“I found that psychological and physiological stress elicits distinct activity ‘footprints’ within this subcortical structure as well as sub-populations of catecholamine cells, like noradrenaline and dopamine cells within the brainstem.”
A stubborn problem
Awarded a prestigious CJ Martin Fellowship from the National Health and Medical Research Council (NHMRC) after receiving his award in 2001, Chris relocated to the United States to undertake postdoctoral training at The Scripps Research Institute. Principally focusing on alcohol addiction, the 2002-2006 stint in California’s sunny and surf capital ended up “intellectually fusing” two of the Brisbane native’s primary interests.
“The parts of the brain that deal with stress connect to the hypothalamus, which reacts to drug abuse,” he explains.
“I endeavoured to bring these two interests together.”
Aspiring to help build a solid knowledge base around the neural pathways that control reinstatement of alcohol relapse, Chris published his overseas findings in the high profile journals Biological Psychiatry and the Journal of Neuroscience.
“We showed that cells in the hypothalamus, which people used to think were important solely in food-seeking, are involved in drug addiction too,” he reveals.
“Hypothalamic peptide systems, better known for their role in feeding behaviour, may therefore be significant neurotransmitters in the brain circuitry that trigger alcohol-seeking behaviour.”
“We’re still studying them very closely.”
Creative and scientific in equal measure, Chris employed a number of different methods to shed light on these connections.
“We used antibodies to bind to the cells and immunofluorescence to look at their structure,” he shares.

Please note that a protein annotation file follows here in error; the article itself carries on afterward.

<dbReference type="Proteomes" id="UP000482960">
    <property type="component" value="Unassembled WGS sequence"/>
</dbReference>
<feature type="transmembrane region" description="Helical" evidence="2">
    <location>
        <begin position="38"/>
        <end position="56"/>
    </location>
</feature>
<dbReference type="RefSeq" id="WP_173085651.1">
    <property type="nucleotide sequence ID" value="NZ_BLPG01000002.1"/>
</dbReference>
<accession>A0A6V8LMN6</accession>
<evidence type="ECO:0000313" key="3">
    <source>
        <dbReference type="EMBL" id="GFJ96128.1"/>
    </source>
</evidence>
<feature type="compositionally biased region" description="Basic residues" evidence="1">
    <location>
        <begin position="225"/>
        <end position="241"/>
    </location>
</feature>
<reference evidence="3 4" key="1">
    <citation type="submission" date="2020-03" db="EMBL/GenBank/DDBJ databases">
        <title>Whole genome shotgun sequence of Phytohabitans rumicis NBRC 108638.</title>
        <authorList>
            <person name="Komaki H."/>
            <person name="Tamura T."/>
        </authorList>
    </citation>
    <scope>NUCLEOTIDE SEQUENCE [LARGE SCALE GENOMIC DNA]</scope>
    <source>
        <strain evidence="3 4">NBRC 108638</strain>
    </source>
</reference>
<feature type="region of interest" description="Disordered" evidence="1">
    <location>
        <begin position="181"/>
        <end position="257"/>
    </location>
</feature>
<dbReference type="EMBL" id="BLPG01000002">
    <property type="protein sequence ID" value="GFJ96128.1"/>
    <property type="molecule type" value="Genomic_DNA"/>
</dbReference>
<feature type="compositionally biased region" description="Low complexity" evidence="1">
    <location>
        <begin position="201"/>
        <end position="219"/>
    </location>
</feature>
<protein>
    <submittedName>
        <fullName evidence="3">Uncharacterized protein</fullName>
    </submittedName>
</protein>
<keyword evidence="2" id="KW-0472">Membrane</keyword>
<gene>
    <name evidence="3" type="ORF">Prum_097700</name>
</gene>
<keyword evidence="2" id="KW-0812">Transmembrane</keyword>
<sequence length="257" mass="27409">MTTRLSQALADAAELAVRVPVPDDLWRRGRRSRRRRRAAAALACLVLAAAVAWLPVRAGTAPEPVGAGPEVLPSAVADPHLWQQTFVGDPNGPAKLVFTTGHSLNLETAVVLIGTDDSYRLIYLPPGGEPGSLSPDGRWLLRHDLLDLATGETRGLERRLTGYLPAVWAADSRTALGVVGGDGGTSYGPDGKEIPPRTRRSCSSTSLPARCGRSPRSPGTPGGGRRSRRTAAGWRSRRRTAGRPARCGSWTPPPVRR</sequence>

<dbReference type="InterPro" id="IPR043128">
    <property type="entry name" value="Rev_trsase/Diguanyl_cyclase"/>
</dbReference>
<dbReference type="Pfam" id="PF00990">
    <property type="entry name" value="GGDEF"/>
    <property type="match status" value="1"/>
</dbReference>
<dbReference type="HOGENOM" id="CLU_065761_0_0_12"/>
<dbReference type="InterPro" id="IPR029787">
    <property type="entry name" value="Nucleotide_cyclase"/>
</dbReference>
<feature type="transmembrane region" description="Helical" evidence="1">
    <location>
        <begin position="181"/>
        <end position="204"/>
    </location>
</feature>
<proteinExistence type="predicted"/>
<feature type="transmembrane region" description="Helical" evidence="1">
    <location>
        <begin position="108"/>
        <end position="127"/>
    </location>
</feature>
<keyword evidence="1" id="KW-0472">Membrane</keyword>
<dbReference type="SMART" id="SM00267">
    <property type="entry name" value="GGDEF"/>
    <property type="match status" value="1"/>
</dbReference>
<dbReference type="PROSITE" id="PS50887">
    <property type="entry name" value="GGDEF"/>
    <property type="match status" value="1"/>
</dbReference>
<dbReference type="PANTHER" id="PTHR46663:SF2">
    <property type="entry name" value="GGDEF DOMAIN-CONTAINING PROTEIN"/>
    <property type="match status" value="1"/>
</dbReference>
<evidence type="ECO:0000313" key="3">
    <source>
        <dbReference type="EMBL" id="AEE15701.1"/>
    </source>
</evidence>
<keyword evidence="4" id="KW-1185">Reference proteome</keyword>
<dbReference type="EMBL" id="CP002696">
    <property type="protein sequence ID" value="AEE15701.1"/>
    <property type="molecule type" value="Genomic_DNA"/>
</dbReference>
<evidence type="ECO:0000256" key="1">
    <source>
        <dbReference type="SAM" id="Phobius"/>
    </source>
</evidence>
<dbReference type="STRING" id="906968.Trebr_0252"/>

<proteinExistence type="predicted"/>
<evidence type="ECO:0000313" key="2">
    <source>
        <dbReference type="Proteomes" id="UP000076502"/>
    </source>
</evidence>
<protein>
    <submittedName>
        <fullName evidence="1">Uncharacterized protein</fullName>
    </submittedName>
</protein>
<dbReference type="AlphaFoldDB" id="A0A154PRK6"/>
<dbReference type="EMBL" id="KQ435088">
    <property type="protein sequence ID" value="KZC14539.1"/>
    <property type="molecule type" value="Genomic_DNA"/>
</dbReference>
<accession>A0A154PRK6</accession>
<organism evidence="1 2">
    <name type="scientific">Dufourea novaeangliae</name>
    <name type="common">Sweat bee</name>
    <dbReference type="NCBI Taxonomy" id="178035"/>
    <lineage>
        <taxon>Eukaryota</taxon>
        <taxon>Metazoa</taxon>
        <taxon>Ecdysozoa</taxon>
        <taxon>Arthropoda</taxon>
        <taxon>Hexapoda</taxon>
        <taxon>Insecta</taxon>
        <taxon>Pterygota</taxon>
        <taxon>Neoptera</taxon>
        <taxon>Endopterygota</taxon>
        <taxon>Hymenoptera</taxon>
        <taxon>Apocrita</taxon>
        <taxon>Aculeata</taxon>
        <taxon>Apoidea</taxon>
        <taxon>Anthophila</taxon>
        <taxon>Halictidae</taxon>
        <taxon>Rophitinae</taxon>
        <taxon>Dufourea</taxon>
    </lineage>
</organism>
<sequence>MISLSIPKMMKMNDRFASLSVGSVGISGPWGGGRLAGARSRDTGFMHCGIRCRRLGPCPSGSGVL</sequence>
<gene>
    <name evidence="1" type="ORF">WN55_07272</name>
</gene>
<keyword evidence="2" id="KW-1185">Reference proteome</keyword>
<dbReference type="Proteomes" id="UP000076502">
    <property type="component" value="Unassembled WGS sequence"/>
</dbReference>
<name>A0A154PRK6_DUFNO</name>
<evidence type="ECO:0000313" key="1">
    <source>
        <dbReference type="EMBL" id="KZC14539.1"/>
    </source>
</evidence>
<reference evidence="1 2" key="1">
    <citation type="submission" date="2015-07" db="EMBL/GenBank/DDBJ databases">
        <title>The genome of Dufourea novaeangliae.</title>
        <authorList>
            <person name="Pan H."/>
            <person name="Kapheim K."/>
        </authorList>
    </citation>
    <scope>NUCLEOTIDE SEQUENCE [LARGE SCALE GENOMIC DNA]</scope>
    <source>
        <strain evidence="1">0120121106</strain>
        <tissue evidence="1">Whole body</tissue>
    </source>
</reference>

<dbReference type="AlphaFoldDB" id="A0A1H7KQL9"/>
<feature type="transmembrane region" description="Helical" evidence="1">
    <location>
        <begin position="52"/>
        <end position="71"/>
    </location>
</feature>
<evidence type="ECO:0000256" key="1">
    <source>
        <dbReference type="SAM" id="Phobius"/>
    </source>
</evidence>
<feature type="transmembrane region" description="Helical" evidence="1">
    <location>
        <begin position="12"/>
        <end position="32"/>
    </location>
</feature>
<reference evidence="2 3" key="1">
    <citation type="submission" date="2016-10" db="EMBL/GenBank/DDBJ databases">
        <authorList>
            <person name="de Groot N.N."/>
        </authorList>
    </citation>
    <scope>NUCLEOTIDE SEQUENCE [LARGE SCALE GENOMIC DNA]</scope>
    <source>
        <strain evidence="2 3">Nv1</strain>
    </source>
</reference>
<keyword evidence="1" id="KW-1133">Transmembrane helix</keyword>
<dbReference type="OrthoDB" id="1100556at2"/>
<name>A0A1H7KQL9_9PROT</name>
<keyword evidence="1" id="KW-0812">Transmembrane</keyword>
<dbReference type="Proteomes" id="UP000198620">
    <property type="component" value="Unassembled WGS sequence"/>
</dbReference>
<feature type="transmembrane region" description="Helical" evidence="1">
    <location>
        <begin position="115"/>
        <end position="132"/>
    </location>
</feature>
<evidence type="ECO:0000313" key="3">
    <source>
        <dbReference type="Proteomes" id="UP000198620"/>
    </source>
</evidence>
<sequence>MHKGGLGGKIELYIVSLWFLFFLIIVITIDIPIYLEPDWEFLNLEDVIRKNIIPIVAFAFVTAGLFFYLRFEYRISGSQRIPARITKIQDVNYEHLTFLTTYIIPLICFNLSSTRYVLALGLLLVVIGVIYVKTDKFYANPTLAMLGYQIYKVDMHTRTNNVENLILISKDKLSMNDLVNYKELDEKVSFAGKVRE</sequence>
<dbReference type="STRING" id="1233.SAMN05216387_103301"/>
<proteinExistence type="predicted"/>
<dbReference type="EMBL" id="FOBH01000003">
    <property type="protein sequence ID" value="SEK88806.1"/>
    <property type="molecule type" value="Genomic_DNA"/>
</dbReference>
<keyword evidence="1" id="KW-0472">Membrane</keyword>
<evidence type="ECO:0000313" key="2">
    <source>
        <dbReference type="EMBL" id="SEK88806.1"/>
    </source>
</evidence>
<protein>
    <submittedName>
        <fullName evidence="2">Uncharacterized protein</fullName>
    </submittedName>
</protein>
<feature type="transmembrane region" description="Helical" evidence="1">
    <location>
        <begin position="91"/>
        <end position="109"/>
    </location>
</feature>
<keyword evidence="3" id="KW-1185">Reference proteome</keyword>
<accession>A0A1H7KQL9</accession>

“Markers of activity were also established to help analyse how the cells changed over time.”
“I was lucky enough to work with Associate Professor Brett Graham, an electrophysiologist, and Dr Doug Smith, a molecular biologist, as well.”
Chris moved to the University of Newcastle in 2007 to set up his own laboratory in the Discipline of Anatomy, School of Biomedical Sciences and Pharmacy where he continues to examine the role of hypothalamic peptides in driving drug-seeking and relapse-like behaviour.
“I received a generous grant from the NHMRC to commence this work,” he states.
“We’re applying new, cutting-edge techniques to see how cellular connections alter following drug abuse or chronic stress.”
Referring particularly to optogenetics, which involves the use of light to control cells in living tissue, Chris believes these new “genetic tricks” will quickly advance our understanding of the brain, and hopefully identify new treatments.
“My group is using this process of inserting light-activatable proteins from algae into various types of brain cells,” he discloses.
“This will allow us to experimentally ‘shine a light’ on connections between different parts of the brain.”
“Glencore recently awarded us a philanthropic grant to buy a specialised ‘optogenetics’ microscope specifically designed for such a purpose.”
“It’s in its early days but we’re getting some fascinating results.”